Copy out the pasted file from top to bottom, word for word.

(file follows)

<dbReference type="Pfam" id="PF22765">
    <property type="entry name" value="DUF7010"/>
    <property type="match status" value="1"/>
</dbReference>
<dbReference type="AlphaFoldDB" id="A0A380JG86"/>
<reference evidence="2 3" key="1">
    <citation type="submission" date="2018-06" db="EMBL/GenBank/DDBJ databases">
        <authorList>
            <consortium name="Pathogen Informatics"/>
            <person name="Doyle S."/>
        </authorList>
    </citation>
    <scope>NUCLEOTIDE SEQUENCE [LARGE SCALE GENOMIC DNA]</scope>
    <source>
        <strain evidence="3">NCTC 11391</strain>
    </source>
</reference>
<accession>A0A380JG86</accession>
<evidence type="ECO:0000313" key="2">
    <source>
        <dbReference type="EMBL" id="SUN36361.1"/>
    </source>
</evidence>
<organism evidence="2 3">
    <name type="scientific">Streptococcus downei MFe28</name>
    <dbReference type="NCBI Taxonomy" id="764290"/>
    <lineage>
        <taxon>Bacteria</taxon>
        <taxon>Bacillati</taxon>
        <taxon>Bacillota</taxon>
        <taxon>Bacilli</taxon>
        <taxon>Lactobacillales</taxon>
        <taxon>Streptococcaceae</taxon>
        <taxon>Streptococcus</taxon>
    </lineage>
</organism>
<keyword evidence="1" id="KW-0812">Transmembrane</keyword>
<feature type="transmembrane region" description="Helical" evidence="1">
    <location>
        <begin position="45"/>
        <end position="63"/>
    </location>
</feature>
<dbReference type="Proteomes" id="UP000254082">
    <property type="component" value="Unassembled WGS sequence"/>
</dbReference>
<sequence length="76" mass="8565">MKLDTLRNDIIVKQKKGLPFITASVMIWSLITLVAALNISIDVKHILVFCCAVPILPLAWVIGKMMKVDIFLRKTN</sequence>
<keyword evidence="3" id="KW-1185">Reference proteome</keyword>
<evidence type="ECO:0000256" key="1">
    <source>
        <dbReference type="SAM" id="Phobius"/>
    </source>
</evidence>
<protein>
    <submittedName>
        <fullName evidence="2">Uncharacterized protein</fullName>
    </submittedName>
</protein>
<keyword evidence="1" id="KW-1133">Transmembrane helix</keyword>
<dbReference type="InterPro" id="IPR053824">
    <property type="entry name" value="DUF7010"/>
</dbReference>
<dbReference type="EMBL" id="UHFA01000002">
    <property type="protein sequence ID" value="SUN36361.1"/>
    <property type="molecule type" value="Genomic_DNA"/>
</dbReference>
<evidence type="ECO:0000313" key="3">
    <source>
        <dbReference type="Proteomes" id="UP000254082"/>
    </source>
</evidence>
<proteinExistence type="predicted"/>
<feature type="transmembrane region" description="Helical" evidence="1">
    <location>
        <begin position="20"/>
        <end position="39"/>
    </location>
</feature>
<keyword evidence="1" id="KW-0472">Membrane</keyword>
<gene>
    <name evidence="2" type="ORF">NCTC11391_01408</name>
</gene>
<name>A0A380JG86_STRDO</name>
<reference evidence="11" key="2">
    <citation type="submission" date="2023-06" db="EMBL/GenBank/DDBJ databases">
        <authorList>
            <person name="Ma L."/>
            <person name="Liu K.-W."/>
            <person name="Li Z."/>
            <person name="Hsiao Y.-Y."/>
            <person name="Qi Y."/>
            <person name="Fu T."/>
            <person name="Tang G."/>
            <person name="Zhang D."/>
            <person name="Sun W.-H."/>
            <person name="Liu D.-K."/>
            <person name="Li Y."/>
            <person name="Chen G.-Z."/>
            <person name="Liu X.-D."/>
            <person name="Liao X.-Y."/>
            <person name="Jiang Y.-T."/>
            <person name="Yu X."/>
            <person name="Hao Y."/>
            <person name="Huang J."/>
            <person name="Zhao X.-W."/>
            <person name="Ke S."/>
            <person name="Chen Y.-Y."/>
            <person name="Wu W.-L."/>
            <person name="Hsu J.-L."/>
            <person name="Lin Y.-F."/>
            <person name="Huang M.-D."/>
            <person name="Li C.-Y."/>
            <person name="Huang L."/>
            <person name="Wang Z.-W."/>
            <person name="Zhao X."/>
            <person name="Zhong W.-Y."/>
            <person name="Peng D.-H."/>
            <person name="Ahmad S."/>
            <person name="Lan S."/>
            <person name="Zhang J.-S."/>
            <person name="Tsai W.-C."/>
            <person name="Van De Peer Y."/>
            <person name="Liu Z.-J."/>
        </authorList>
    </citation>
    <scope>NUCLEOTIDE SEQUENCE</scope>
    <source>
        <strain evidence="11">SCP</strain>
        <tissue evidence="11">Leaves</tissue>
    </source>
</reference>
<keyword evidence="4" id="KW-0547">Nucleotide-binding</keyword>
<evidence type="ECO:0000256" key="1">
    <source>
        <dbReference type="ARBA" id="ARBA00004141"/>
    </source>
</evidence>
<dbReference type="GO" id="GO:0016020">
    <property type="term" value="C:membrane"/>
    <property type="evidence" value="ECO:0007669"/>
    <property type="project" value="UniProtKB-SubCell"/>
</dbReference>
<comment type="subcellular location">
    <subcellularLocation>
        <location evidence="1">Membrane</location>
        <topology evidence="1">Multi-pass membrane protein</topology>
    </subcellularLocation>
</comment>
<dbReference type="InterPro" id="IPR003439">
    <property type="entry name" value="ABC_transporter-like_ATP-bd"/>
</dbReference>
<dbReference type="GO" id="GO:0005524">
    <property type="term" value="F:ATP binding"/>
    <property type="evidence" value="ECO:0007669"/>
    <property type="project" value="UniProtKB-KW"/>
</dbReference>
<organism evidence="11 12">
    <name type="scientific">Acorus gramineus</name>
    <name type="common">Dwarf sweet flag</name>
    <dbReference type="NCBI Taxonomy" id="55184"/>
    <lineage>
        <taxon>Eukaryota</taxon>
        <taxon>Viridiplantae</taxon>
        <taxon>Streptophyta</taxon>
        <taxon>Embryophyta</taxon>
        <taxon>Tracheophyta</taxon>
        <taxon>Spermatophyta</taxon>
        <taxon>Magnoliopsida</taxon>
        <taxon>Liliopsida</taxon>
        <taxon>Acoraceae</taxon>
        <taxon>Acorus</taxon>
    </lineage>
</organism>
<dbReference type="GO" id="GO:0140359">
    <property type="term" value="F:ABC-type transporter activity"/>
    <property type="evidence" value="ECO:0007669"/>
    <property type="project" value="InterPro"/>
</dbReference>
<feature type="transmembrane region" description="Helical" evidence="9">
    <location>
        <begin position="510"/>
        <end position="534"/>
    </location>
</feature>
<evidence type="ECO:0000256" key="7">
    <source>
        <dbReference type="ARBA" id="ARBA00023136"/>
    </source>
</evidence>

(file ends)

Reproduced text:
<dbReference type="Pfam" id="PF22765">
    <property type="entry name" value="DUF7010"/>
    <property type="match status" value="1"/>
</dbReference>
<dbReference type="AlphaFoldDB" id="A0A380JG86"/>
<reference evidence="2 3" key="1">
    <citation type="submission" date="2018-06" db="EMBL/GenBank/DDBJ databases">
        <authorList>
            <consortium name="Pathogen Informatics"/>
            <person name="Doyle S."/>
        </authorList>
    </citation>
    <scope>NUCLEOTIDE SEQUENCE [LARGE SCALE GENOMIC DNA]</scope>
    <source>
        <strain evidence="3">NCTC 11391</strain>
    </source>
</reference>
<accession>A0A380JG86</accession>
<evidence type="ECO:0000313" key="2">
    <source>
        <dbReference type="EMBL" id="SUN36361.1"/>
    </source>
</evidence>
<organism evidence="2 3">
    <name type="scientific">Streptococcus downei MFe28</name>
    <dbReference type="NCBI Taxonomy" id="764290"/>
    <lineage>
        <taxon>Bacteria</taxon>
        <taxon>Bacillati</taxon>
        <taxon>Bacillota</taxon>
        <taxon>Bacilli</taxon>
        <taxon>Lactobacillales</taxon>
        <taxon>Streptococcaceae</taxon>
        <taxon>Streptococcus</taxon>
    </lineage>
</organism>
<keyword evidence="1" id="KW-0812">Transmembrane</keyword>
<feature type="transmembrane region" description="Helical" evidence="1">
    <location>
        <begin position="45"/>
        <end position="63"/>
    </location>
</feature>
<dbReference type="Proteomes" id="UP000254082">
    <property type="component" value="Unassembled WGS sequence"/>
</dbReference>
<sequence length="76" mass="8565">MKLDTLRNDIIVKQKKGLPFITASVMIWSLITLVAALNISIDVKHILVFCCAVPILPLAWVIGKMMKVDIFLRKTN</sequence>
<keyword evidence="3" id="KW-1185">Reference proteome</keyword>
<evidence type="ECO:0000256" key="1">
    <source>
        <dbReference type="SAM" id="Phobius"/>
    </source>
</evidence>
<protein>
    <submittedName>
        <fullName evidence="2">Uncharacterized protein</fullName>
    </submittedName>
</protein>
<keyword evidence="1" id="KW-1133">Transmembrane helix</keyword>
<dbReference type="InterPro" id="IPR053824">
    <property type="entry name" value="DUF7010"/>
</dbReference>
<dbReference type="EMBL" id="UHFA01000002">
    <property type="protein sequence ID" value="SUN36361.1"/>
    <property type="molecule type" value="Genomic_DNA"/>
</dbReference>
<evidence type="ECO:0000313" key="3">
    <source>
        <dbReference type="Proteomes" id="UP000254082"/>
    </source>
</evidence>
<proteinExistence type="predicted"/>
<feature type="transmembrane region" description="Helical" evidence="1">
    <location>
        <begin position="20"/>
        <end position="39"/>
    </location>
</feature>
<keyword evidence="1" id="KW-0472">Membrane</keyword>
<gene>
    <name evidence="2" type="ORF">NCTC11391_01408</name>
</gene>
<name>A0A380JG86_STRDO</name>
<reference evidence="11" key="2">
    <citation type="submission" date="2023-06" db="EMBL/GenBank/DDBJ databases">
        <authorList>
            <person name="Ma L."/>
            <person name="Liu K.-W."/>
            <person name="Li Z."/>
            <person name="Hsiao Y.-Y."/>
            <person name="Qi Y."/>
            <person name="Fu T."/>
            <person name="Tang G."/>
            <person name="Zhang D."/>
            <person name="Sun W.-H."/>
            <person name="Liu D.-K."/>
            <person name="Li Y."/>
            <person name="Chen G.-Z."/>
            <person name="Liu X.-D."/>
            <person name="Liao X.-Y."/>
            <person name="Jiang Y.-T."/>
            <person name="Yu X."/>
            <person name="Hao Y."/>
            <person name="Huang J."/>
            <person name="Zhao X.-W."/>
            <person name="Ke S."/>
            <person name="Chen Y.-Y."/>
            <person name="Wu W.-L."/>
            <person name="Hsu J.-L."/>
            <person name="Lin Y.-F."/>
            <person name="Huang M.-D."/>
            <person name="Li C.-Y."/>
            <person name="Huang L."/>
            <person name="Wang Z.-W."/>
            <person name="Zhao X."/>
            <person name="Zhong W.-Y."/>
            <person name="Peng D.-H."/>
            <person name="Ahmad S."/>
            <person name="Lan S."/>
            <person name="Zhang J.-S."/>
            <person name="Tsai W.-C."/>
            <person name="Van De Peer Y."/>
            <person name="Liu Z.-J."/>
        </authorList>
    </citation>
    <scope>NUCLEOTIDE SEQUENCE</scope>
    <source>
        <strain evidence="11">SCP</strain>
        <tissue evidence="11">Leaves</tissue>
    </source>
</reference>
<keyword evidence="4" id="KW-0547">Nucleotide-binding</keyword>
<evidence type="ECO:0000256" key="1">
    <source>
        <dbReference type="ARBA" id="ARBA00004141"/>
    </source>
</evidence>
<dbReference type="GO" id="GO:0016020">
    <property type="term" value="C:membrane"/>
    <property type="evidence" value="ECO:0007669"/>
    <property type="project" value="UniProtKB-SubCell"/>
</dbReference>
<comment type="subcellular location">
    <subcellularLocation>
        <location evidence="1">Membrane</location>
        <topology evidence="1">Multi-pass membrane protein</topology>
    </subcellularLocation>
</comment>
<dbReference type="InterPro" id="IPR003439">
    <property type="entry name" value="ABC_transporter-like_ATP-bd"/>
</dbReference>
<dbReference type="GO" id="GO:0005524">
    <property type="term" value="F:ATP binding"/>
    <property type="evidence" value="ECO:0007669"/>
    <property type="project" value="UniProtKB-KW"/>
</dbReference>
<organism evidence="11 12">
    <name type="scientific">Acorus gramineus</name>
    <name type="common">Dwarf sweet flag</name>
    <dbReference type="NCBI Taxonomy" id="55184"/>
    <lineage>
        <taxon>Eukaryota</taxon>
        <taxon>Viridiplantae</taxon>
        <taxon>Streptophyta</taxon>
        <taxon>Embryophyta</taxon>
        <taxon>Tracheophyta</taxon>
        <taxon>Spermatophyta</taxon>
        <taxon>Magnoliopsida</taxon>
        <taxon>Liliopsida</taxon>
        <taxon>Acoraceae</taxon>
        <taxon>Acorus</taxon>
    </lineage>
</organism>
<dbReference type="GO" id="GO:0140359">
    <property type="term" value="F:ABC-type transporter activity"/>
    <property type="evidence" value="ECO:0007669"/>
    <property type="project" value="InterPro"/>
</dbReference>
<feature type="transmembrane region" description="Helical" evidence="9">
    <location>
        <begin position="510"/>
        <end position="534"/>
    </location>
</feature>
<evidence type="ECO:0000256" key="7">
    <source>
        <dbReference type="ARBA" id="ARBA00023136"/>
    </source>
</evidence>